Commuter Rail From Galveston And Hempstead By 2012!! Well, Maybe
The Citizens Transportation Coalition is currently giddy with dreams of 90 MPH commuter trains speeding from Galveston and down 290 into the city...possibly by 2012, which sounds like the far future but is only three years away.
There hasn't been much public movement on commuter rail since the HGAC's study was released a year ago. But quietly, gears are meshing, and we may have commuter rail to Galveston and Hempstead as early as 2012.
On Thursday, the North Houston Association hosted a high-powered group: Harris County Judge Ed Emmett, METRO CEO Frank Wilson, Gulf Coast Freight Rail District (GCFRD) Chairman Mark Ellis, Texas High Speed Rail and Transportation Corporation (THSRTC) chairman (and former Harris County Judge) Robert Eckels, and Union Pacific's Joe Adams. Introducing them was former Harris County Judge and State Senator Jon Lindsey, father of the Harris County Toll Road Authority. If there was ever a visual demonstration of the political will that's aligning behind commuter rail, this was it.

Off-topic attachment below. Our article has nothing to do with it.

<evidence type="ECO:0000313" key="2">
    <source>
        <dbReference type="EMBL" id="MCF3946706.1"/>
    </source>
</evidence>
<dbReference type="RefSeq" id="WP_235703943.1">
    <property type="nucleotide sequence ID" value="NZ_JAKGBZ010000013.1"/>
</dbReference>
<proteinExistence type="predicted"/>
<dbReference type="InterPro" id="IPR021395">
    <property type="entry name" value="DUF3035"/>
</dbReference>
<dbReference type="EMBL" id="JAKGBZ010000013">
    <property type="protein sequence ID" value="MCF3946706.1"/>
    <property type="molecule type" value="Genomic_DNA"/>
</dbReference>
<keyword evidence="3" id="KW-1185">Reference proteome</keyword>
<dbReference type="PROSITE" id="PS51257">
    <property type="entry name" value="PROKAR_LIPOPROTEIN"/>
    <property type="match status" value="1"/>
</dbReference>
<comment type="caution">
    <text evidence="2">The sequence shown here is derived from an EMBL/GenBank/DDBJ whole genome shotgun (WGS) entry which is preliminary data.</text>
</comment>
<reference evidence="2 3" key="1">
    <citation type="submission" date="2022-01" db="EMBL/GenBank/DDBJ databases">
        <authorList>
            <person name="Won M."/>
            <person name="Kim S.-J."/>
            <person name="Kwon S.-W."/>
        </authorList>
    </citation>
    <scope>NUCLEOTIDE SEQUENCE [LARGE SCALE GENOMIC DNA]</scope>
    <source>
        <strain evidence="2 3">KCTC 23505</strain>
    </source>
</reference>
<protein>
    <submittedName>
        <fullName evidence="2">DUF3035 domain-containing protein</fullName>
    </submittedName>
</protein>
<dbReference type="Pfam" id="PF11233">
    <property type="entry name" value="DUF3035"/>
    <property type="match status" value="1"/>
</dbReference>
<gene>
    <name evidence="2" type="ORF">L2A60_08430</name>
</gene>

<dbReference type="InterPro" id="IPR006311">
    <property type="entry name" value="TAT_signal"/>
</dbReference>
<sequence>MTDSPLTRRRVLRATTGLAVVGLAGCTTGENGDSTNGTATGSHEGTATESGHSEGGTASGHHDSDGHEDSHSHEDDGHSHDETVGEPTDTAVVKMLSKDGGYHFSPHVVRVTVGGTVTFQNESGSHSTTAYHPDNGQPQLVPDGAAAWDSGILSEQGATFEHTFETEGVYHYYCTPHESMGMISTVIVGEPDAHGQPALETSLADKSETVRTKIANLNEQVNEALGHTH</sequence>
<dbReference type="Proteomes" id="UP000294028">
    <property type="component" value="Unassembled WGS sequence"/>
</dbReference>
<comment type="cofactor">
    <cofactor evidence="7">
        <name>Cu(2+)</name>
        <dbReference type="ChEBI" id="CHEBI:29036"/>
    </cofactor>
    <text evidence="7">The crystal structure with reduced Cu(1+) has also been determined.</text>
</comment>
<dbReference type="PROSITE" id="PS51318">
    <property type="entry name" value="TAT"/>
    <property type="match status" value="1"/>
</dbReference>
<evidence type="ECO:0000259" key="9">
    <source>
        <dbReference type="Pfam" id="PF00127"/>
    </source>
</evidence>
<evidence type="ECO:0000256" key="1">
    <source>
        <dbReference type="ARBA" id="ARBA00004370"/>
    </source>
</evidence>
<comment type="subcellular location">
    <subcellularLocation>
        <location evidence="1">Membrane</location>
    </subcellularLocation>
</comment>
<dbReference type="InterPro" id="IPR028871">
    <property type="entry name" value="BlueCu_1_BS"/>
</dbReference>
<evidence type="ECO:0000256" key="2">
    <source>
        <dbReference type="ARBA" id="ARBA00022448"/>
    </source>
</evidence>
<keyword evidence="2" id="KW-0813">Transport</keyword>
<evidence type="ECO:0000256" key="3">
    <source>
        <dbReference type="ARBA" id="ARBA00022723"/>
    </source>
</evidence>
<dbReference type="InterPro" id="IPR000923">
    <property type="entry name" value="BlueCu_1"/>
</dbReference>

Oh, someone's going to get money to study the idea? Where can we buy our tickets for the grand 2012 opening?
We'd love the idea of rail into the city -- we still mourn those tracks torn up to make room for yet more Katy Freeway lanes -- but even the CTC admits there are a whole lot of questions to be answered.
One of the key ones is how Metro plays a role. They're not likely to give up any rail power without a fight, which probably means at the least that new rail lines would have to hook up with the most outlying Metro light-rail station near the line.
But "near the line" may be a problem.
The third question is far from resolved. Each of the speakers emphasized the need to connect commuter rail to METRO's system to get riders to their final destination. But neither of the lines described in the studies actually connects to light rail. One could rely on shuttle buses to connect out-of-the-way commuter rail stations to employment centers, but that's a recipe for low ridership. Alternately, the Uptown and East End light rail lines could be extended two miles to meet commuter rail; that adds cost and still results in a fairly long ride to Downtown. Ideally, the commuter rail would get close to the major employment centers, but that will take major construction since the freight rail lines inside the loop are congested.
The words "that will take major construction" are right up there with doing a study when it comes to dampening our hopes of a 2012 launch.
So yeah, give us the over on 2012.
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